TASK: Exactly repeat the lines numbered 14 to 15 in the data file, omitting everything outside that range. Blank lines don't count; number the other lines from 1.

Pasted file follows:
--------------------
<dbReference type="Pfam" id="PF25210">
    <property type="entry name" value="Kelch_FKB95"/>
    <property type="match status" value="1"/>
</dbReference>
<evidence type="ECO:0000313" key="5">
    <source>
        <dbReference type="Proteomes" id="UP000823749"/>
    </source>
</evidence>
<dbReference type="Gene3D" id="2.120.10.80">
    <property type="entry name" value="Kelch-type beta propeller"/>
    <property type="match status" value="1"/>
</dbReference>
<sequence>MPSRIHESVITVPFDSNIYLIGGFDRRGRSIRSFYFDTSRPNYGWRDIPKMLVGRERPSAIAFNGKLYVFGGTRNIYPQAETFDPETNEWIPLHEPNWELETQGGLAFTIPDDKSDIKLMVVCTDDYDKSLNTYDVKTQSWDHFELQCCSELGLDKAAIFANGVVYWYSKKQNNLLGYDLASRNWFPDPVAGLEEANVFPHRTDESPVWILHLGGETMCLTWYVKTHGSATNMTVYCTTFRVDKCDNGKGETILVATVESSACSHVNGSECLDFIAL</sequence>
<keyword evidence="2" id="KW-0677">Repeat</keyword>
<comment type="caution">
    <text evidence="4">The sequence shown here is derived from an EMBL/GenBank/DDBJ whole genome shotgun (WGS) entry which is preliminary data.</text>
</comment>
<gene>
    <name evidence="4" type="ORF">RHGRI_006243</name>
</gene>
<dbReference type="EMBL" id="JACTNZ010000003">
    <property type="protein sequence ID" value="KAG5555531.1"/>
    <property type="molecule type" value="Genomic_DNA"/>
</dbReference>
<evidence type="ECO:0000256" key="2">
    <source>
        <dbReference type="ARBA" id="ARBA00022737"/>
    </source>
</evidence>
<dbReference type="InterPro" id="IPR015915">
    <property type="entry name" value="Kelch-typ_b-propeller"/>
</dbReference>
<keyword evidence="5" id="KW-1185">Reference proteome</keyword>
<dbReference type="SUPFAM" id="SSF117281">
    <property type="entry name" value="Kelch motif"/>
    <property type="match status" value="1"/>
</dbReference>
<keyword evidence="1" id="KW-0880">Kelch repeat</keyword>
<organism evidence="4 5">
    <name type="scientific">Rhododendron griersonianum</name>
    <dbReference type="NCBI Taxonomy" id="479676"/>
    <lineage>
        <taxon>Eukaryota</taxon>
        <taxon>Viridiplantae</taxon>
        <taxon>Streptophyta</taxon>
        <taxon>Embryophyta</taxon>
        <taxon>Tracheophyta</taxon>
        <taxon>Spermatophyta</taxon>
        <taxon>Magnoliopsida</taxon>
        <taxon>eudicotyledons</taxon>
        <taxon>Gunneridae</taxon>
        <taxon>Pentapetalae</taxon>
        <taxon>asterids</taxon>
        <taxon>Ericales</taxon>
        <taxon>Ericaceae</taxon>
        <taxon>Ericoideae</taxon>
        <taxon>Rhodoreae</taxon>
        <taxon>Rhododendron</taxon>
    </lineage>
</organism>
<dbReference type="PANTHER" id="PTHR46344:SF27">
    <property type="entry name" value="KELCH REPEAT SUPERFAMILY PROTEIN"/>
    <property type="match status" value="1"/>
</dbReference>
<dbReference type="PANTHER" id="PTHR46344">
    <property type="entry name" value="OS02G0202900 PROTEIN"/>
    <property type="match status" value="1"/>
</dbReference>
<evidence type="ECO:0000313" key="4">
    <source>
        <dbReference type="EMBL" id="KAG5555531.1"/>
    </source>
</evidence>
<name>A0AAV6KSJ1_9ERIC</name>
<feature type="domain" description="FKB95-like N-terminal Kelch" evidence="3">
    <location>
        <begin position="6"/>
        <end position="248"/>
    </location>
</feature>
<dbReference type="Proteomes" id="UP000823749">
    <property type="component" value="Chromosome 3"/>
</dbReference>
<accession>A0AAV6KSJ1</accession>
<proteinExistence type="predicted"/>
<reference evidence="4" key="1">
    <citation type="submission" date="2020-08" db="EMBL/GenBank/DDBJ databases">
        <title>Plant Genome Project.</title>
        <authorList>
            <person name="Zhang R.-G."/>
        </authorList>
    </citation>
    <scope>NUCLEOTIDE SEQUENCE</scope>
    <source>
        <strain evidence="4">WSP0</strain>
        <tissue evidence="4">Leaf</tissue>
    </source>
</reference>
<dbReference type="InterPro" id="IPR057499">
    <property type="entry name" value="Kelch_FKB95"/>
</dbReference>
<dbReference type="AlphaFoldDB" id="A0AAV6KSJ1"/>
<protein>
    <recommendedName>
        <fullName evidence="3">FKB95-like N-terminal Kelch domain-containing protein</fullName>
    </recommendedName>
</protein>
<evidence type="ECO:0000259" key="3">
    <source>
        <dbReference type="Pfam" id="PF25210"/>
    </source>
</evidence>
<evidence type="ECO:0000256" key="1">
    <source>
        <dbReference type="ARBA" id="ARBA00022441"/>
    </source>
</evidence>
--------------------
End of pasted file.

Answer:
<sequence>MPSRIHESVITVPFDSNIYLIGGFDRRGRSIRSFYFDTSRPNYGWRDIPKMLVGRERPSAIAFNGKLYVFGGTRNIYPQAETFDPETNEWIPLHEPNWELETQGGLAFTIPDDKSDIKLMVVCTDDYDKSLNTYDVKTQSWDHFELQCCSELGLDKAAIFANGVVYWYSKKQNNLLGYDLASRNWFPDPVAGLEEANVFPHRTDESPVWILHLGGETMCLTWYVKTHGSATNMTVYCTTFRVDKCDNGKGETILVATVESSACSHVNGSECLDFIAL</sequence>
<keyword evidence="2" id="KW-0677">Repeat</keyword>